Commenced in January 2007
Frequency: Monthly
Edition: International
Paper Count: 72555
Healthcare Learning From Near Misses in Aviation Safety

Authors: Nick Woodier, Paul Sampson, Iain Moppett


Background: For years, healthcare across the world has recognised that patients are coming to harm from the very processes meant to help them. In response, healthcare tells itself that it needs to ‘be more like aviation.’ Aviation safety is highly regarded by those in healthcare and is seen as an exemplar. Specifically, healthcare is keen to learn from how aviation uses near misses to make their industry safer. Healthcare is rife with near misses; however, there has been little progress addressing them, with most research having focused on reporting. Addressing the factors that contribute to near misses will potentially help reduce the number of significant, harm patientsafety incidents. While the healthcare literature states the need to learn from aviation’s use of near misses, there is nothing that describes how best to do this. The authors, as part of a larger study of near-miss management in healthcare, sought to learn from aviation to develop principles for how healthcare can identify, report, and learn from near misses to improve patient safety. Methods: A Grounded Theory (GT) methodology, augmented by a scoping review, was used. Data collection included interviews, field notes, and the literature. The review protocol is accessible online. The GT aimed to develop theories about how aviation, amongst other safety-critical industries, manages near misses. Results: Twelve aviation interviews contributed to the GT across passenger airlines, air traffic control, and bodies involved in policy, regulation, and investigation. The scoping review identified 83 articles across a range of safety-critical industries, but only seven focused on aviation. The GT identified that aviation interprets the term ‘near miss’ in different ways, commonly using it to specifically refer to near-miss air collisions, also known as Airproxes. Other types of near misses exist, such as health and safety, but the reporting of these and the safety climate associated with them is not as mature. Safety culture in aviation was regularly discussed, with evidence that culture varies depending on which part of the industry is being considered (e.g., civil vs. business aviation). Near misses are seen as just one part of an extensive safety management system, but processes to support their reporting and their analysis are not consistent. Their value alone is also questionable, with the challenge to long-held beliefs originating from the ‘common cause hypothesis.’ Conclusions: There is learning that healthcare can take from how parts of aviation manage and learn from near misses. For example, healthcare would benefit from a formal safety management system that currently does not exist. However, it may not be as simple as ‘healthcare should learn from aviation’ due to variation in safety maturity across the industry. Healthcare needs to clarify how to incorporate near misses into learning and whether allocating resources to them is of value; it was heard that catastrophes have led to greater improvements in safety in aviation.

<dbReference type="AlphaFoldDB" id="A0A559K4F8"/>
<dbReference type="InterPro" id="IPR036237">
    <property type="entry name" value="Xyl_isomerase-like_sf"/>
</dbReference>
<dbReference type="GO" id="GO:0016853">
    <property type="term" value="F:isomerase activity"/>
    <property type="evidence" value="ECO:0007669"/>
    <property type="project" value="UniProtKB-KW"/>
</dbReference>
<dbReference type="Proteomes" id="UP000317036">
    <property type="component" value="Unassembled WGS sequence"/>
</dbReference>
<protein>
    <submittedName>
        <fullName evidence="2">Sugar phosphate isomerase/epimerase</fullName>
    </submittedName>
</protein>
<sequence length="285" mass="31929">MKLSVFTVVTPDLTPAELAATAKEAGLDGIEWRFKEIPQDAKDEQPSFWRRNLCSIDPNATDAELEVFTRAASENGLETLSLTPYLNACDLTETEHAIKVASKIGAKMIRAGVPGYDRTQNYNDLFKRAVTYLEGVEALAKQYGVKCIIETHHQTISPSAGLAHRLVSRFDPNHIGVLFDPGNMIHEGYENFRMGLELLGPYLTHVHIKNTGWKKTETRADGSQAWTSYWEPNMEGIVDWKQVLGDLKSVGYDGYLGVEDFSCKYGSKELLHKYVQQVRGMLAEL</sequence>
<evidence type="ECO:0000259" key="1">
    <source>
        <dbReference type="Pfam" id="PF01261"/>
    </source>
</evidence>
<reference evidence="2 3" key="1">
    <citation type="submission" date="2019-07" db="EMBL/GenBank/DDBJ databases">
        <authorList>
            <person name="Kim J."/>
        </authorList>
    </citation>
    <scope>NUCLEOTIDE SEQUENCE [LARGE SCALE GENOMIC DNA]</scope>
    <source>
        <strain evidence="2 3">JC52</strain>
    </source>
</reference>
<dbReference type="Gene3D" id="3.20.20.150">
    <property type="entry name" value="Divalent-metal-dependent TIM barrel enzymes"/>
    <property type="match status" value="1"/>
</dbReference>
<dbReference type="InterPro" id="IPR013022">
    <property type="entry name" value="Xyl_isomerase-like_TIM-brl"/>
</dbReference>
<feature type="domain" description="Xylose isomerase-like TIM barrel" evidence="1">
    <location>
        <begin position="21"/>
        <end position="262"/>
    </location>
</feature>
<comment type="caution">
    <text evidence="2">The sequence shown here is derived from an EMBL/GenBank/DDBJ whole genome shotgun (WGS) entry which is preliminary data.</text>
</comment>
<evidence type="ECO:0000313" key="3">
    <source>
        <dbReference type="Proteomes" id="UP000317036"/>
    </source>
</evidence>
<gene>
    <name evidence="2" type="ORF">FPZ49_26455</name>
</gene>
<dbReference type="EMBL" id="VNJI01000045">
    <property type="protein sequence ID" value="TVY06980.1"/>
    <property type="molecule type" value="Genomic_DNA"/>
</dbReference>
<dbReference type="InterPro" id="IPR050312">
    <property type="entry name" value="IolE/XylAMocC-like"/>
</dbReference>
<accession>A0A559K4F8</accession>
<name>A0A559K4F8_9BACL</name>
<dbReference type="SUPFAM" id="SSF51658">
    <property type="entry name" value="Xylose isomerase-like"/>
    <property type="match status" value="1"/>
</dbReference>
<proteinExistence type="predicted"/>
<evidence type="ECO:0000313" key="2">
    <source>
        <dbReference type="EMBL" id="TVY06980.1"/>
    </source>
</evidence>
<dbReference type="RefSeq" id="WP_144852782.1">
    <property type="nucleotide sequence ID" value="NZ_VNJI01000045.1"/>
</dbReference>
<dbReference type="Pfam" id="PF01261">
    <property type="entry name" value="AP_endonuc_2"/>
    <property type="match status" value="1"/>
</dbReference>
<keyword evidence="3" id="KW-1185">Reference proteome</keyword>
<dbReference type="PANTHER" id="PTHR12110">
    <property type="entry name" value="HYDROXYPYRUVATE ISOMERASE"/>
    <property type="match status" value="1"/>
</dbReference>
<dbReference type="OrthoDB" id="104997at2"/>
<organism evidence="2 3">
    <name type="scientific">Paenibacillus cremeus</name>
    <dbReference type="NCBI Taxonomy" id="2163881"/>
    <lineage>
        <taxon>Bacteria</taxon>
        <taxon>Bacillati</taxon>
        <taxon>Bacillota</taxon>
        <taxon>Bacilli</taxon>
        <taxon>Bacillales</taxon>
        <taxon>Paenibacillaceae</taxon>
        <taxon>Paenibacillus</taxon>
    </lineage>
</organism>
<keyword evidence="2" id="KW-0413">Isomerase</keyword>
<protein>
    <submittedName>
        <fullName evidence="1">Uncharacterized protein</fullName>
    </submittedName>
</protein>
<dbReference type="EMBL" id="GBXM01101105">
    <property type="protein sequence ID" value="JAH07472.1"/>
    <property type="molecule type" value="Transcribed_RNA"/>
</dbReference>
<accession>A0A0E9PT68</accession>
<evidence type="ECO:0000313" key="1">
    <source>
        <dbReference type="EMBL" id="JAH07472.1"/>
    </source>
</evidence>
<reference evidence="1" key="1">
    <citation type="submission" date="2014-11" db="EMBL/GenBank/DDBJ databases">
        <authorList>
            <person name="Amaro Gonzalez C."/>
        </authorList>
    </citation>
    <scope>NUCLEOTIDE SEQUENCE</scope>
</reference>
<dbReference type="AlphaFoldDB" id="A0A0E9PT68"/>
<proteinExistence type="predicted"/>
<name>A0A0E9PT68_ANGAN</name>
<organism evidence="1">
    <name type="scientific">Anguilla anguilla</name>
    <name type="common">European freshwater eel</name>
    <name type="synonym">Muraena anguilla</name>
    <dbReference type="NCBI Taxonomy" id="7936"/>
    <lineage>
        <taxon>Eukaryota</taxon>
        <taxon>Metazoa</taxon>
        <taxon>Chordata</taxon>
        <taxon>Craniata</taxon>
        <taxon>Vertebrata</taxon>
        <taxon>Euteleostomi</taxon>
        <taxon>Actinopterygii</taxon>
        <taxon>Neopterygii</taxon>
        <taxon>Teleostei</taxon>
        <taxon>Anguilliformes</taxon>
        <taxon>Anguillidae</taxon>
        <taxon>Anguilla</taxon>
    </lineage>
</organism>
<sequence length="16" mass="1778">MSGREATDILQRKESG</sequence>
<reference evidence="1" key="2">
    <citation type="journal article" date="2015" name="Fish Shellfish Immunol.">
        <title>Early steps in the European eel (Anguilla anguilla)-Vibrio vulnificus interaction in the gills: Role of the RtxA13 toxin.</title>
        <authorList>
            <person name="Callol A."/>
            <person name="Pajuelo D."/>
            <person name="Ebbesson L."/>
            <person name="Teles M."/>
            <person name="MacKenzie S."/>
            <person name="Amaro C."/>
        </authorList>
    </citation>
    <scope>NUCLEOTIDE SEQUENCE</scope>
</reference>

Keywords: aviation safety, patient safety, near miss, safety management systems

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